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Morgan March

CAPTAIN MORGAN'S MARCH AKA - "Mynediad Câdpen Morgan," "Rhyfcigyrch Cadben/Cafiten Morgan." Welsh, March (whole time). The tune first appears in Edward Jones' Musical and Poetical Relicks of the Welsh Bards, 1st ed., 1784. "Captain Morgan's March" was reprinted in the 1794 edition of that work. Parry included it in his 1809 Welsh Melodies, but altered the terminal notes, which is the present form of the air. Kidson (Groves) says that, like many Welsh airs, great antiquity has been claimed for it, as, for example did Jane Williams in her History of Wales (1869) when she associated the tune with the rising of Rhys ap Morgan in Glamorganshire in 1294, and suggested the march was 'probably composed or selected by this Prince to animate the march of his followers'. Kidson himself finds no evidence of great antiquity, and on structural terms dates it the no later than the middle of the 18th century. He classifies it as one of the martial tunes that as a genre were immensely popular in the second half of the 18th century, and says that "it most likely is the composition of a regimental band-master, who has named it after some Captain Morgan associated with the regiment."Words to the tune were printed in Jones's 1784 edition and begin:

morgan march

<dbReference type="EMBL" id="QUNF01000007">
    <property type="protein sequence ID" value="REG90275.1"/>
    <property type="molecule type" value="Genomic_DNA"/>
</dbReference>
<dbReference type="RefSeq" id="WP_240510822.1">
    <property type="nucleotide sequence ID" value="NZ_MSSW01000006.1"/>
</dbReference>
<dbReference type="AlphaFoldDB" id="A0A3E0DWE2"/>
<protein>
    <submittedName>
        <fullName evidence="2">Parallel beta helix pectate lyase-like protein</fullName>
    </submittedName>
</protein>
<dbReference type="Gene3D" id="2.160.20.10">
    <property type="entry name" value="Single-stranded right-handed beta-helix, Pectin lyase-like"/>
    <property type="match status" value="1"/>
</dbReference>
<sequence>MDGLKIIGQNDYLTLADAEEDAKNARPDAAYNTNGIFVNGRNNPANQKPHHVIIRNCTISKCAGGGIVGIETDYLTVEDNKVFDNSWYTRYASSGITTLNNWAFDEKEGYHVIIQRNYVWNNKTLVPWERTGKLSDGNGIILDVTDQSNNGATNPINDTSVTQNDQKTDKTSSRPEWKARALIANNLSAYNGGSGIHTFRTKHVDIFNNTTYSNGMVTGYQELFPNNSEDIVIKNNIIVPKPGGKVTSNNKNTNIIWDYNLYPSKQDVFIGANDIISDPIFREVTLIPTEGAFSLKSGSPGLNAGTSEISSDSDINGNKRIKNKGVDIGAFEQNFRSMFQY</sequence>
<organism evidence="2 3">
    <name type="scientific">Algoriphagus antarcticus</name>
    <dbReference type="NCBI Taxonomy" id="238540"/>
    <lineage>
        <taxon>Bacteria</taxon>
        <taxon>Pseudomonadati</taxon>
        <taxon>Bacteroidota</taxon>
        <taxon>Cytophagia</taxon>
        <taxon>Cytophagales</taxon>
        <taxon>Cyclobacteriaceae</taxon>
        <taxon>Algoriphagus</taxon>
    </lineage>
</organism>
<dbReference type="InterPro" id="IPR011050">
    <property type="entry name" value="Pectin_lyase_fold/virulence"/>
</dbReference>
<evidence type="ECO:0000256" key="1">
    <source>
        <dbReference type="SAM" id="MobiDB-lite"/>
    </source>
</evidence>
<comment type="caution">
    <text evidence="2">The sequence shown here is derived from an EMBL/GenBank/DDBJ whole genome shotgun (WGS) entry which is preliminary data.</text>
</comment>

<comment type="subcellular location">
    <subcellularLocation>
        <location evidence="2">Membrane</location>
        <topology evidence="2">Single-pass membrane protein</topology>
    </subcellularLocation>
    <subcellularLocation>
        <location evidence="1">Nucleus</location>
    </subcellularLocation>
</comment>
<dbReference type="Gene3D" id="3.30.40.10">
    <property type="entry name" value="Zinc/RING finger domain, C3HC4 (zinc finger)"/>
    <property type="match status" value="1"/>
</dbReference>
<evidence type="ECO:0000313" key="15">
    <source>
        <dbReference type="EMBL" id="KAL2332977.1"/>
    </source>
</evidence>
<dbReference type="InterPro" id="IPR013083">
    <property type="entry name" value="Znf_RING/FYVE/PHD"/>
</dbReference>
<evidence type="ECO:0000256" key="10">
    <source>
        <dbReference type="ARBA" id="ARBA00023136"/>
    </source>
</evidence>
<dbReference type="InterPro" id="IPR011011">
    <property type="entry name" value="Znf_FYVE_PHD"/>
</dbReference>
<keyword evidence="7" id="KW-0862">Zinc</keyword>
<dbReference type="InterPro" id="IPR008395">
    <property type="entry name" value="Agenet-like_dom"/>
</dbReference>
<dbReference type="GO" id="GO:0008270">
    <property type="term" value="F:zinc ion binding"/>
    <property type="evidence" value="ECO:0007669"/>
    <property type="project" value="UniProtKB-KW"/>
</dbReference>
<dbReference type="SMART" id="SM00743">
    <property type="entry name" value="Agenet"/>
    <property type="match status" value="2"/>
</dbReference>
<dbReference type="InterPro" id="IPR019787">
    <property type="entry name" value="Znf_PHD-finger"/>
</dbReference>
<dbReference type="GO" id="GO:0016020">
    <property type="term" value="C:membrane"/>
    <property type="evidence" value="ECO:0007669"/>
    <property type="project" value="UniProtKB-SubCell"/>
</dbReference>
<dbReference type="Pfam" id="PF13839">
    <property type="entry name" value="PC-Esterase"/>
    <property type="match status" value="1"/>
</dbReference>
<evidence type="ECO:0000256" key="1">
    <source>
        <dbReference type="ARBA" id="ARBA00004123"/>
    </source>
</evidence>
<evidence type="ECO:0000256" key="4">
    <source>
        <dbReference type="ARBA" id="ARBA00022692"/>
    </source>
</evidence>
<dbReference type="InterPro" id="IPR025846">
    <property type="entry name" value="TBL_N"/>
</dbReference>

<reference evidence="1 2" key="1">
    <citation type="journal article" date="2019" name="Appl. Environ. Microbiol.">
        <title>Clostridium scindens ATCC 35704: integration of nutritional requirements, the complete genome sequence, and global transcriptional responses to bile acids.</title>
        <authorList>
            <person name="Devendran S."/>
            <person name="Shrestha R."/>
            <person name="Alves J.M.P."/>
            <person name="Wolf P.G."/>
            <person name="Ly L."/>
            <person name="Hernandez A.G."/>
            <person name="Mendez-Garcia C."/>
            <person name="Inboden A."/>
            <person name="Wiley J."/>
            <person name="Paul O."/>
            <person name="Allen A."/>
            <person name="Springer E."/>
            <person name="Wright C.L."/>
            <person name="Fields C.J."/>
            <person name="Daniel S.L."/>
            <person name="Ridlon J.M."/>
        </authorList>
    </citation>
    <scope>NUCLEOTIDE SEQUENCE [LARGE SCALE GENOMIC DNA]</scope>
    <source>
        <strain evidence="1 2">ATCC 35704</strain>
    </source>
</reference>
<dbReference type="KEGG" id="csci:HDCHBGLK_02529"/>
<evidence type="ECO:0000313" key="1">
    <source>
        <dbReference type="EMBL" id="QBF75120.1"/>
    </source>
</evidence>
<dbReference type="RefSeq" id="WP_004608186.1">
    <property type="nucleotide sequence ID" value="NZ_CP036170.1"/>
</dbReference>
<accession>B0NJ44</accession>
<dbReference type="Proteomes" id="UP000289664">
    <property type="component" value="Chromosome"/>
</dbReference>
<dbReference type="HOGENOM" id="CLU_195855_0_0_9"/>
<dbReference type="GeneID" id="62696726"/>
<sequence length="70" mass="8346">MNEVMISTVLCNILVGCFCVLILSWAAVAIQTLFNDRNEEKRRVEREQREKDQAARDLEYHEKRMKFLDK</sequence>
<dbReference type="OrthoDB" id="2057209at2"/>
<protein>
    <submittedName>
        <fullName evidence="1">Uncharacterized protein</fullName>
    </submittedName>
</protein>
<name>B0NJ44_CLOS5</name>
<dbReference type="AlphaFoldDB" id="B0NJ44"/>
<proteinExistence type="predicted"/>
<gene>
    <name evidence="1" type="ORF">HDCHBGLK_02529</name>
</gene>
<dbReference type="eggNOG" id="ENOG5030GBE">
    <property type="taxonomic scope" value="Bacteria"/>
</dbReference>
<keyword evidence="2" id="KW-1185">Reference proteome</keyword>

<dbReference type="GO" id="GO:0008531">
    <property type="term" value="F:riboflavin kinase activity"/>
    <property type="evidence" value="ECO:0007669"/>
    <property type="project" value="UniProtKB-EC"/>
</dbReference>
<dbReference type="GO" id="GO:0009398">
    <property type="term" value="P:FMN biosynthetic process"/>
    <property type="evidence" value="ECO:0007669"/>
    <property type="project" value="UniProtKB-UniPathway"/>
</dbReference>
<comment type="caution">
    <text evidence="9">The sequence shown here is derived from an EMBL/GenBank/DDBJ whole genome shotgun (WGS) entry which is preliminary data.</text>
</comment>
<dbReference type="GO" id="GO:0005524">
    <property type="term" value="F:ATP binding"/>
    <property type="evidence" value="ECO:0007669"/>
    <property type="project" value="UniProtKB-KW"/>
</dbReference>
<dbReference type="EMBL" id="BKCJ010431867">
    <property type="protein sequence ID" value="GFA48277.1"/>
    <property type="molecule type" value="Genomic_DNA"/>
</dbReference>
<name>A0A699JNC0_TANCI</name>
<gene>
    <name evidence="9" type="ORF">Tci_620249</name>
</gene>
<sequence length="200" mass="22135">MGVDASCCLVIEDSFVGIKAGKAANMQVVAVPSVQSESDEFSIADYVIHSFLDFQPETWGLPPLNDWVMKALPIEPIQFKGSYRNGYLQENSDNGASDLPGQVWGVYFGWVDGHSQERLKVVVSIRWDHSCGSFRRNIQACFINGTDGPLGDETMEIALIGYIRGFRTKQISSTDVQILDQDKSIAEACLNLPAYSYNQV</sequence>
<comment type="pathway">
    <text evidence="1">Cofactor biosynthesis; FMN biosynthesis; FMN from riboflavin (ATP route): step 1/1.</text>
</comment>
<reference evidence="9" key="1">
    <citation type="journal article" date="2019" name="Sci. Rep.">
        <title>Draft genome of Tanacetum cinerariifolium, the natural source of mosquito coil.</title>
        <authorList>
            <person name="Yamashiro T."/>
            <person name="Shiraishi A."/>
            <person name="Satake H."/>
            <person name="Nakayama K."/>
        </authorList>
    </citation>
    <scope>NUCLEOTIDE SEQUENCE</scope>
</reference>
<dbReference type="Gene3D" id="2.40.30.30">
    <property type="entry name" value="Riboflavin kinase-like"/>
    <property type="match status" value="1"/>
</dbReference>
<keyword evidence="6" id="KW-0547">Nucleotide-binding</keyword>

would be pursuing him, and by negotiation I could delay Morgan's march. Second. I thought he would be compelled to informally parole and release the prisoners, as he had done on previous raids. THIRD. I was a prisoner, and, of course, had nothing to do but submit to any mode of imprisonment my captors should think proper, and was entirely at their disposal. At the request of Colonel Asper, of the One hundred and seventy-first Ohio National Guard (100-day's men), I afterward consented to sign the agreement, in order that we should do what was in our power for the benefit of the captured 100-day's men. The agreement was then drawn up by General Morgan's assistant inspector-general Captain Allen. When I read it I found it contained an obligation not to take up arms or give information, and contained the requirements of a parole. Every officer present emphatically refused signing the paper, and told Captain Allen we would accept a parole, and preferred going to Richmond. After a negotiation, in which the enemy had been delayed for four hours after the fight, the annexed agreement was signed, and we returned under flag of truce to Falmouth, arriving there at dusk on the 12th of June. The night of the 12th the three rebel officers and one private were placed under guard by the provost-marshal of the town under the charge of violating the privilege of flag of truce by associating with rebel sympathizers and receiving visitors and waling around the town. It is proper to mention here that the Federal officers were the prisoners of the rebel officers, and that they passed into our lines without being met by a flag of truce, and took up with them. 041b061a72


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